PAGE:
In a number of these blogs for Rayner Reckons, I've written about the importance of working to achieve outcomes. I have a deeply held belief that every business should know what goals they are working towards. Those goals or outcomes don't have to mean that your business is to move into the top ten beef producers in the country, or to own more cattle in the region than anyone else.
Your goals could be as personal as making sure you and your family can have a holiday away from the farm every year. Or it could be a decision to structure your operations to respond to seasonal changes without significantly altering your enterprise.
Whatever your outcomes are, its important to work towards those by structuring your daily, weekly, and monthly activities around the best tactics to help you achieve your outcomes on time and as efficiently as you can.
One of the key outcomes for RaynerAg is to help my clients find ways to more efficiently meet their goals.
This year I've been working to help the team at Classimate services offer producers who want to market their livestock on line a credible, independent assessment of the structure, temperament, fertility & muscling of their cattle.
This system would complement other data breeders want to provide their clients, such as EBVs or pedigrees on their animals. I've written in previous Rayner Reckons about the way we have developed this concept.
For me there are some outcomes I wanted to achieve. The first was to develop a system that ticked the boxes for industry credibility, repeatability, relevance and most importantly usefulness to producers, both from a selling and from a buying position.
To achieve this goal I worked closely with a team of people who I respect for their industry knowledge and experience. Together we developed a cattle assessment system that ticks those boxes.
The next goal was to actually undertake assessments for a producer who wanted to market their cattle on line. As a new concept I wondered how producers would respond to the new opportunity.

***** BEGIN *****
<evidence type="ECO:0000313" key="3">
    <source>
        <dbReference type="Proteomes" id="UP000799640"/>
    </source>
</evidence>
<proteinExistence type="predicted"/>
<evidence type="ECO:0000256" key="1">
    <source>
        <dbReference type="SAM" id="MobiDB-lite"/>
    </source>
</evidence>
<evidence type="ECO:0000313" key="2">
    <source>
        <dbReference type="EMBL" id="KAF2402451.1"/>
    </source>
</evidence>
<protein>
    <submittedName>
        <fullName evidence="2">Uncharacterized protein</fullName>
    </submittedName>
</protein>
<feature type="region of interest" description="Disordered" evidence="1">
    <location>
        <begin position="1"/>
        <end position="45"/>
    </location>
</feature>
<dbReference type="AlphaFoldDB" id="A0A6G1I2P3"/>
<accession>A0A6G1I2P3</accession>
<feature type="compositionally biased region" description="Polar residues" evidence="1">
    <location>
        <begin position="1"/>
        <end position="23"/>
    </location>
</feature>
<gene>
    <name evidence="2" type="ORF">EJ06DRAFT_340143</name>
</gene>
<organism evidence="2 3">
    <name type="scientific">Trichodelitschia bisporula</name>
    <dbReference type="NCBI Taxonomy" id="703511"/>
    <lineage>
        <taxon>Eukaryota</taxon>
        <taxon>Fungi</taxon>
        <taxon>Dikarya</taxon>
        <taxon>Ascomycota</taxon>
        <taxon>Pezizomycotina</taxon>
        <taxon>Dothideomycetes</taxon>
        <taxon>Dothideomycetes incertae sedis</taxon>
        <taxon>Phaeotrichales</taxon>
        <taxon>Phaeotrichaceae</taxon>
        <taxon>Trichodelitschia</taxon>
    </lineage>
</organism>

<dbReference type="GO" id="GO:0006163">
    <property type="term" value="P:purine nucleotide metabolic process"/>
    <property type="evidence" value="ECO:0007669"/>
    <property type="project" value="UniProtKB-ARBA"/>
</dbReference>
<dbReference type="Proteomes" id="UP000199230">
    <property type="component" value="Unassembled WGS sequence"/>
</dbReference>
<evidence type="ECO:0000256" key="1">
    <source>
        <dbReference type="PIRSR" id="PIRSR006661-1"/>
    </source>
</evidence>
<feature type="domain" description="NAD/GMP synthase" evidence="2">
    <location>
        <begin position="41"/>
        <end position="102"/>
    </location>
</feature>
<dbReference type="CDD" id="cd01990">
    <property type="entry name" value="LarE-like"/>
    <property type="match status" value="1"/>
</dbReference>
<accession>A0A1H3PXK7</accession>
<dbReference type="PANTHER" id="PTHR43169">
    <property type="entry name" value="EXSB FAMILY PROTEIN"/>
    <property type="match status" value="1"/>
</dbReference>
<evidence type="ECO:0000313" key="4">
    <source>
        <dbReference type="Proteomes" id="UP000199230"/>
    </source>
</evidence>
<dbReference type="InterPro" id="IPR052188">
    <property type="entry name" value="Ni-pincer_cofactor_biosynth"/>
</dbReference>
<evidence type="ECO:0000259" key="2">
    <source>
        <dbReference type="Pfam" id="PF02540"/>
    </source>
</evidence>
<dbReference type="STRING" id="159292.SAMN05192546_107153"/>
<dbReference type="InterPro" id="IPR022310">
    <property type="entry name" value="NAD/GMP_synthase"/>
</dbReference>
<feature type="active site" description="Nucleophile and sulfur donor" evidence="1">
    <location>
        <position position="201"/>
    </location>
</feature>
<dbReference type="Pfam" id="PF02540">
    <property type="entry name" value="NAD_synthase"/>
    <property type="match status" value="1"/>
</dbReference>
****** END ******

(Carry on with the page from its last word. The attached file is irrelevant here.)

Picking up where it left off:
It turns out there has been plenty of interest from producers in Queensland, New South Wales and South Australia. The first cattle to be assessed for the system are based in Gin Gin, Queensland.
I was really pleased to have over 100 cows come through the yards to be assessed under the system I had developed with my colleagues. I reckon that in itself was a successful outcome to the project I'd been working on.
I reckon the next goal is to use the assessment data in two ways. The first will be to provide the owners with the ability to market their cattle with the independent assessment scores we allocate each animal. And secondly I want to provide the owner with a benchmark of their animals structure, the trends and observations I've seen, as well as some suggestions on how to manage those trends.
That way I reckon there is real value in having your cattle assessed. One, you can market them to a wider audience, and two, you can have something objective to work towards in your herd improvement process.
I'm really pleased this project is achieving the outcomes I wanted, its also reminded me of a few lessons that can be applied to any project you're working on to achieve your goals.
1. Break your goal down into a series of smaller goals so that you can manage them more easily